17

When I was entering the command

su > echo  "sachin"

it was asking for a password. When I gave my password, some strange things happened as you can see:

Enter image description here

One more thing: there is another user, Hadoop, on my laptop, but when I do

su > echo "Hadoop"

it says

no passwd entry for Hadoop

What does this mean?

  • the su is the ask for super user permissions, the echo is to print something, echo <text> is to print text, the > is what follows, like, su > echo "sachin" is the same as su sachin, because echo "sachin" returns sachin – OverCoder Oct 4 '14 at 19:38
  • 3
    @Yousef's: No. echo is not executed. it is after the redirection command ">", so it is read as a file name. The rest of argument are passed to su as usual! – Rmano Oct 4 '14 at 19:41
  • 1
    @Yousef's You might be thinking of su $(echo "sachin"). That would do what you're saying. – Eliah Kagan Oct 4 '14 at 19:41
  • hmmmm, so sorry for the wrong info, i was not really sure about it but i tried it and that's what i first figured out, thanks for informing me with the right info – OverCoder Oct 4 '14 at 19:42
30

Ah! Nice puzzle!

Just say "exit", and all your files will be there (and the output you miss in a file called echo).

Explication:

 su > echo user 

is the same as

 su user > echo

So you are starting a (sub)shell with su (switch user) to your user, with all output redirected to a file called echo!

Look:

[romano:~] % cd tmp/dvd-usa-hd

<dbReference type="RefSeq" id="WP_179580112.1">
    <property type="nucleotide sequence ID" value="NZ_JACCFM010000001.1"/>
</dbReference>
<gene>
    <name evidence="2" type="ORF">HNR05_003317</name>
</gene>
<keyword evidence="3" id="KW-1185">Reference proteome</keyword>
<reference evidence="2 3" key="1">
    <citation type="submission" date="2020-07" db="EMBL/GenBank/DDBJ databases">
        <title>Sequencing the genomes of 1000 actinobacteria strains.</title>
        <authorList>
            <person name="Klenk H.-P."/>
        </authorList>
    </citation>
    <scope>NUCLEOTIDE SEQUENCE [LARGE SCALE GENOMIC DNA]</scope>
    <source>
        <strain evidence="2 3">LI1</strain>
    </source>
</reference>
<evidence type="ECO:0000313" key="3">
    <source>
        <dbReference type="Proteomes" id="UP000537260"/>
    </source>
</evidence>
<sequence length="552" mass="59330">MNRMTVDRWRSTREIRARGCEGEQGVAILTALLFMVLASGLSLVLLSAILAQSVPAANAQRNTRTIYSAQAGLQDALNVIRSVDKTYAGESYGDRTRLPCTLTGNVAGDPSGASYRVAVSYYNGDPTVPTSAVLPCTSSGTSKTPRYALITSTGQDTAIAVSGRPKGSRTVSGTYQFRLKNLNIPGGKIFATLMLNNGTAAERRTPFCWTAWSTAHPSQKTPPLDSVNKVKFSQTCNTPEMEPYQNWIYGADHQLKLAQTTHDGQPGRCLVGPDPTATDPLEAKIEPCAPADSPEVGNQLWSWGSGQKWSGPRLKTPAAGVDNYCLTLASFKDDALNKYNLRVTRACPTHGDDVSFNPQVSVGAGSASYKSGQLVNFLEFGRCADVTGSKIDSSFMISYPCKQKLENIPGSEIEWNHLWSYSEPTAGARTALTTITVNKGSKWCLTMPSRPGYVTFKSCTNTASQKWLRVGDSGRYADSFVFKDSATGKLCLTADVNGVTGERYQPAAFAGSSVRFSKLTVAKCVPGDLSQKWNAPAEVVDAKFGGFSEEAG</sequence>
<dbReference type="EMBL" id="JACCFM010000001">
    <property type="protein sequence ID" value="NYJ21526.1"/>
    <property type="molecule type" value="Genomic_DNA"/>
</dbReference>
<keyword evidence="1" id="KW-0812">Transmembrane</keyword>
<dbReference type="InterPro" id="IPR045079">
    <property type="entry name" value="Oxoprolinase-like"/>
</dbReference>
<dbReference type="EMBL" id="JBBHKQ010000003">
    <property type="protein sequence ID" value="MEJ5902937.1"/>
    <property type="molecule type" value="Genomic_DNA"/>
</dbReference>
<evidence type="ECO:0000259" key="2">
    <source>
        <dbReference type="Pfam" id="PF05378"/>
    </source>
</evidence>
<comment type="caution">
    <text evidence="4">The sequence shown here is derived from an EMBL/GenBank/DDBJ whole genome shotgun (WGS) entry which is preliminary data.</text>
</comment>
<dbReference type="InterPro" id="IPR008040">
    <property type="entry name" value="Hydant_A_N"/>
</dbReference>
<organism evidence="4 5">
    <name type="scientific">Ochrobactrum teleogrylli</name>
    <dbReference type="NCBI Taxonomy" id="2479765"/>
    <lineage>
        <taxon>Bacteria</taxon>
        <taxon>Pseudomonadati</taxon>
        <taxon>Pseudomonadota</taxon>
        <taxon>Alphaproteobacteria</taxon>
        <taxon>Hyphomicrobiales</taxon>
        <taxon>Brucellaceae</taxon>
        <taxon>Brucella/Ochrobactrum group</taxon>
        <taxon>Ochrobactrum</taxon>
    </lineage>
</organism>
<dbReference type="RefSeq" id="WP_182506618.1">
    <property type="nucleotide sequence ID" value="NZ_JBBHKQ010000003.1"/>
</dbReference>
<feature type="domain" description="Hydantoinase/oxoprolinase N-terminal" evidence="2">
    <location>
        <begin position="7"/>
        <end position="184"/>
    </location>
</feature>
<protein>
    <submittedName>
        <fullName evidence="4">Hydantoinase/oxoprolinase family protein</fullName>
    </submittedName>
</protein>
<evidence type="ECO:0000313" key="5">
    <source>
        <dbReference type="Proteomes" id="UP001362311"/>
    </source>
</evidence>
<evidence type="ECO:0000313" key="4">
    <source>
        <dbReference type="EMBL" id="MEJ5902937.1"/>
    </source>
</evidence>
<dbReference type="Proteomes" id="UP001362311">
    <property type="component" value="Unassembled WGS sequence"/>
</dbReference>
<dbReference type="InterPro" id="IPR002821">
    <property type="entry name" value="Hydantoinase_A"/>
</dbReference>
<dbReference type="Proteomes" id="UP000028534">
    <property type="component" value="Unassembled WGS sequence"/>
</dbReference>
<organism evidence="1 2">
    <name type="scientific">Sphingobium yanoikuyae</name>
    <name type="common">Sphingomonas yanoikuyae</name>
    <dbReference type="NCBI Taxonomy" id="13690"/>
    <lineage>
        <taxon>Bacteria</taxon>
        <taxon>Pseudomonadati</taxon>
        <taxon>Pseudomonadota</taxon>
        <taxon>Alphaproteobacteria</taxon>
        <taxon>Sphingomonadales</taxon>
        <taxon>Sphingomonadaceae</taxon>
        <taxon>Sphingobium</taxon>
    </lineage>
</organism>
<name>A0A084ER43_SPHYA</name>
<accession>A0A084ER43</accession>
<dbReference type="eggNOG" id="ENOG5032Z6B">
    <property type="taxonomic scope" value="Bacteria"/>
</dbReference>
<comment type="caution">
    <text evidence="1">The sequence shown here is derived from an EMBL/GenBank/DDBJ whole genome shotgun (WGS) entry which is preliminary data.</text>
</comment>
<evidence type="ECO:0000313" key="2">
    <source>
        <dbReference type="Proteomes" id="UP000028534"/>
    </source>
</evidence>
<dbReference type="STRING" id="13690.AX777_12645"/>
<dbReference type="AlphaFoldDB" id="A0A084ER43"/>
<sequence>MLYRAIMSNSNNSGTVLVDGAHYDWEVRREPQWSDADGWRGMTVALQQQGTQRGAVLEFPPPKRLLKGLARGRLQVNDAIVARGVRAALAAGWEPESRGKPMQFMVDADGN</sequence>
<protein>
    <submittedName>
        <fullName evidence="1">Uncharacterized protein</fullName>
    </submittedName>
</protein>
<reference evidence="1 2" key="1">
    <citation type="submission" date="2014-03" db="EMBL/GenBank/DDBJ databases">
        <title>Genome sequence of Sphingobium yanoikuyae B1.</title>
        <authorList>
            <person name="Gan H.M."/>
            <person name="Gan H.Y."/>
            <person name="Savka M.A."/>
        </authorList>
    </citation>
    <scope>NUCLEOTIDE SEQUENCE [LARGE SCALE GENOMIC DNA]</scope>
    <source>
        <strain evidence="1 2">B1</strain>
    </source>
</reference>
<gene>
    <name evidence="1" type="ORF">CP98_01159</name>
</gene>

[romano:~/tmp/dvd-usa-hd] % ls
dvd-usa-hd_01_01.avi
[romano:~/tmp/dvd-usa-hd] % su > echo romano
Password: 
[romano:~/tmp/dvd-usa-hd] % ls
[romano:~/tmp/dvd-usa-hd] % exit
[romano:~/tmp/dvd-usa-hd] % ls
dvd-usa-hd_01_01.avi  echo
[romano:~/tmp/dvd-usa-hd] % cat echo
dvd-usa-hd_01_01.avi
echo
[romano:~/tmp/dvd-usa-hd] % 
  • 13
    Good answer. The key confusing and interesting aspect of this puzzle is that, though we usually supply them at the end (or sometimes the beginning) of a simple command, redirections can actually go anywhere--even between arguments. We see commands like su user > echo all the time, and > echo su user with some frequency, but su > echo user almost never, as there's rarely any practical reason to write a command in such a confusing way. (That such syntax is accepted is occasionally useful when automatically generating commands from a program or script, though.) – Eliah Kagan Oct 4 '14 at 19:45
  • 2
    @EliahKagan yes --- and the confusion here is enhanced by the file name. su > stdout.txt user wouldn't be so tricky... – Rmano Oct 6 '14 at 8:19
  • @EliahKagan Learned! – laike9m Oct 6 '14 at 20:12

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